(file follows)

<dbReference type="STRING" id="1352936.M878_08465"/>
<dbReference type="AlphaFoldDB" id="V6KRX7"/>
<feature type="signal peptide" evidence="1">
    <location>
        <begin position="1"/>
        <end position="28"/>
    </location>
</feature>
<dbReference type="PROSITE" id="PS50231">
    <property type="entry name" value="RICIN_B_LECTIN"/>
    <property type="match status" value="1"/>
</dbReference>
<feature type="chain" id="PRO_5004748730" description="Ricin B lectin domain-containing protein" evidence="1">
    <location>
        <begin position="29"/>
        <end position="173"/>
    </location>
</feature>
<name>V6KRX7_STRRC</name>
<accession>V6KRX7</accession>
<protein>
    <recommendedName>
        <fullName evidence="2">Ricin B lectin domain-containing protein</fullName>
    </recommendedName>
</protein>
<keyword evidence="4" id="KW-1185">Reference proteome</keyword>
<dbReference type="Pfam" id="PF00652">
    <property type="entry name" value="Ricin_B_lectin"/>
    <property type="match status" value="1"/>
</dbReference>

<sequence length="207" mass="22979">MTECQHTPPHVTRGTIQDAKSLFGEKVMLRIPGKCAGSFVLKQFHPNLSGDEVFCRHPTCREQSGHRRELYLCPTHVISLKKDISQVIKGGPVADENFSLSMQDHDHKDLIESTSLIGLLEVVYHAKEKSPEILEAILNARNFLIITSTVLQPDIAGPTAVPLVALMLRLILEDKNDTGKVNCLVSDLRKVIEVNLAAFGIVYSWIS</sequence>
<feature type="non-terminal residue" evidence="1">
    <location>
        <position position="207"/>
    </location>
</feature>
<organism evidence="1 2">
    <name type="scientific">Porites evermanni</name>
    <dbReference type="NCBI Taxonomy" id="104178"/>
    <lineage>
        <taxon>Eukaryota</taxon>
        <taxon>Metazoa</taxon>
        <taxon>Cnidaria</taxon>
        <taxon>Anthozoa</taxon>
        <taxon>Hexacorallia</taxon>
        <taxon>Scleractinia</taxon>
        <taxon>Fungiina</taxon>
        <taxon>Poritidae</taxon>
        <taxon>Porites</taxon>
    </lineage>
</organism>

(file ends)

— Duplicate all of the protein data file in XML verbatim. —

<dbReference type="STRING" id="1352936.M878_08465"/>
<dbReference type="AlphaFoldDB" id="V6KRX7"/>
<feature type="signal peptide" evidence="1">
    <location>
        <begin position="1"/>
        <end position="28"/>
    </location>
</feature>
<dbReference type="PROSITE" id="PS50231">
    <property type="entry name" value="RICIN_B_LECTIN"/>
    <property type="match status" value="1"/>
</dbReference>
<feature type="chain" id="PRO_5004748730" description="Ricin B lectin domain-containing protein" evidence="1">
    <location>
        <begin position="29"/>
        <end position="173"/>
    </location>
</feature>
<name>V6KRX7_STRRC</name>
<accession>V6KRX7</accession>
<protein>
    <recommendedName>
        <fullName evidence="2">Ricin B lectin domain-containing protein</fullName>
    </recommendedName>
</protein>
<keyword evidence="4" id="KW-1185">Reference proteome</keyword>
<dbReference type="Pfam" id="PF00652">
    <property type="entry name" value="Ricin_B_lectin"/>
    <property type="match status" value="1"/>
</dbReference>

<sequence length="207" mass="22979">MTECQHTPPHVTRGTIQDAKSLFGEKVMLRIPGKCAGSFVLKQFHPNLSGDEVFCRHPTCREQSGHRRELYLCPTHVISLKKDISQVIKGGPVADENFSLSMQDHDHKDLIESTSLIGLLEVVYHAKEKSPEILEAILNARNFLIITSTVLQPDIAGPTAVPLVALMLRLILEDKNDTGKVNCLVSDLRKVIEVNLAAFGIVYSWIS</sequence>
<feature type="non-terminal residue" evidence="1">
    <location>
        <position position="207"/>
    </location>
</feature>
<organism evidence="1 2">
    <name type="scientific">Porites evermanni</name>
    <dbReference type="NCBI Taxonomy" id="104178"/>
    <lineage>
        <taxon>Eukaryota</taxon>
        <taxon>Metazoa</taxon>
        <taxon>Cnidaria</taxon>
        <taxon>Anthozoa</taxon>
        <taxon>Hexacorallia</taxon>
        <taxon>Scleractinia</taxon>
        <taxon>Fungiina</taxon>
        <taxon>Poritidae</taxon>
        <taxon>Porites</taxon>
    </lineage>
</organism>